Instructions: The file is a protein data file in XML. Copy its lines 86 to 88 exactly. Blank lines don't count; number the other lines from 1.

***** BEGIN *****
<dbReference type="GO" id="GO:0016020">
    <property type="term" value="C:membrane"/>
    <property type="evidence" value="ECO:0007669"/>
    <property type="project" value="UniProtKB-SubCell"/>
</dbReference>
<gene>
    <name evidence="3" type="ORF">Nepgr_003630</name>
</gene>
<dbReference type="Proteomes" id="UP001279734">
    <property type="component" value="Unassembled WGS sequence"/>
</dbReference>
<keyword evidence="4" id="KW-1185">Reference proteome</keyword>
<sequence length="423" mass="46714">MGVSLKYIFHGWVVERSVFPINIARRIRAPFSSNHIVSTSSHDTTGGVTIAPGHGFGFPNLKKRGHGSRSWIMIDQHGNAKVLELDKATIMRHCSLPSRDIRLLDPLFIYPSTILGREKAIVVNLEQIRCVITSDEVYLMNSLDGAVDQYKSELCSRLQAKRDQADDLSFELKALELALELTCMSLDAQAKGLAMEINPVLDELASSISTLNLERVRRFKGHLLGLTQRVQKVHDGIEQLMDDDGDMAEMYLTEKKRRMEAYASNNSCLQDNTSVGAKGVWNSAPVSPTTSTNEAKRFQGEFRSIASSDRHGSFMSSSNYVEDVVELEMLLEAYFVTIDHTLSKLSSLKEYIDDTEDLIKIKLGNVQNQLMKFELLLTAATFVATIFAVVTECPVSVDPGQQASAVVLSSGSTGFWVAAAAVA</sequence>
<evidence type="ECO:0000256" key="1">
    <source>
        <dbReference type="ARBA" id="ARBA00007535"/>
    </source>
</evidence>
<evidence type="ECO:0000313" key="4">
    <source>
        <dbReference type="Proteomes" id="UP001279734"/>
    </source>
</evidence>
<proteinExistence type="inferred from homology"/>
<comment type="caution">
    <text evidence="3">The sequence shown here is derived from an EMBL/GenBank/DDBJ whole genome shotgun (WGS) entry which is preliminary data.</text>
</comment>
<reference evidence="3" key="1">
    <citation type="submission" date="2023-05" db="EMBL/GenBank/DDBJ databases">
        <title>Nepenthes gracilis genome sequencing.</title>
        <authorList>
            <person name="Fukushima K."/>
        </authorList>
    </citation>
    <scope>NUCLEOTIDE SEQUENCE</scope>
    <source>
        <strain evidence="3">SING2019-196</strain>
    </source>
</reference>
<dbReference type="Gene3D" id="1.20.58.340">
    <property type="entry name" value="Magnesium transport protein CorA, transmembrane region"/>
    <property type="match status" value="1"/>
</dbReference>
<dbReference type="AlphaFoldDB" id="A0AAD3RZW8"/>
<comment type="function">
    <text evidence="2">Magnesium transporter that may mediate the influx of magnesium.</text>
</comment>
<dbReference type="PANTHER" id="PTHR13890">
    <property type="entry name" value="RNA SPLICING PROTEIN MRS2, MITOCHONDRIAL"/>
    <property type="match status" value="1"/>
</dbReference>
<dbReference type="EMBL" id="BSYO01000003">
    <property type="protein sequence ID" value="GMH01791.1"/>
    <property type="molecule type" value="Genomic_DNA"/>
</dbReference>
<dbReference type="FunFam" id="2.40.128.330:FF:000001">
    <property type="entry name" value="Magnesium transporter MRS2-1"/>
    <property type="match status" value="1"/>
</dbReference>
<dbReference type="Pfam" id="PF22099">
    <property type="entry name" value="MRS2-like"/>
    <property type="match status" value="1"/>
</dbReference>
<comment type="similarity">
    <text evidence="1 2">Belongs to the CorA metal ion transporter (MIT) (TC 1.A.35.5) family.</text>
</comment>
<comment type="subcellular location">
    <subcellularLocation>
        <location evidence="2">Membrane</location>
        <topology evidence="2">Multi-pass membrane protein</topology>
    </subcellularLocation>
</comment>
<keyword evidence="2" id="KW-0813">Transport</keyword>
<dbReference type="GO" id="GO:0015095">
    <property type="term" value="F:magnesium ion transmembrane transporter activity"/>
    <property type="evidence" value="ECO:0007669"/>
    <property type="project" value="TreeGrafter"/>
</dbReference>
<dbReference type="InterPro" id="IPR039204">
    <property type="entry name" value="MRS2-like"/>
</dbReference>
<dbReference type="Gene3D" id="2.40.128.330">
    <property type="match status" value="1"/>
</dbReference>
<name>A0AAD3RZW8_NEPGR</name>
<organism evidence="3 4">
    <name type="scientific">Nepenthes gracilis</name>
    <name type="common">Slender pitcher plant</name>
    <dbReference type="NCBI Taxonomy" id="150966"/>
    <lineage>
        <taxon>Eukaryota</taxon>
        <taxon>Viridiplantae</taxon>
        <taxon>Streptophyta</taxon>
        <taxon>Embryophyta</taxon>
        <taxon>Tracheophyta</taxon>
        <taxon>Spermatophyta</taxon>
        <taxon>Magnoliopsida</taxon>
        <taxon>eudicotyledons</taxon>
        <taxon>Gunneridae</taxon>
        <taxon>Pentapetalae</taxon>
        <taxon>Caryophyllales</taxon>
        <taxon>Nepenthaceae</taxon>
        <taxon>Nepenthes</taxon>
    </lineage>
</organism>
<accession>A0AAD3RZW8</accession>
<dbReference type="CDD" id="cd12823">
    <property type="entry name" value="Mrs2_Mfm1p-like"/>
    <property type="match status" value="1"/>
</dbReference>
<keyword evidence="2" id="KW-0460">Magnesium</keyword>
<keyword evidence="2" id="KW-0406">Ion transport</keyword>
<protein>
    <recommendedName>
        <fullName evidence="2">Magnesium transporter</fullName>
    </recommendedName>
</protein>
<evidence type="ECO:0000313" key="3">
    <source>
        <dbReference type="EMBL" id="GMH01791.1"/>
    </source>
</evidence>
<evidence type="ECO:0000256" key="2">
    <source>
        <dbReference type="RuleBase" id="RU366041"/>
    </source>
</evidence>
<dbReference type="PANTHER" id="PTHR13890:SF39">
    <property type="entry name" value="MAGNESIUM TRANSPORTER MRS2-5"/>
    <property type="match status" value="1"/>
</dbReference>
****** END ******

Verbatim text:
<organism evidence="3 4">
    <name type="scientific">Nepenthes gracilis</name>
    <name type="common">Slender pitcher plant</name>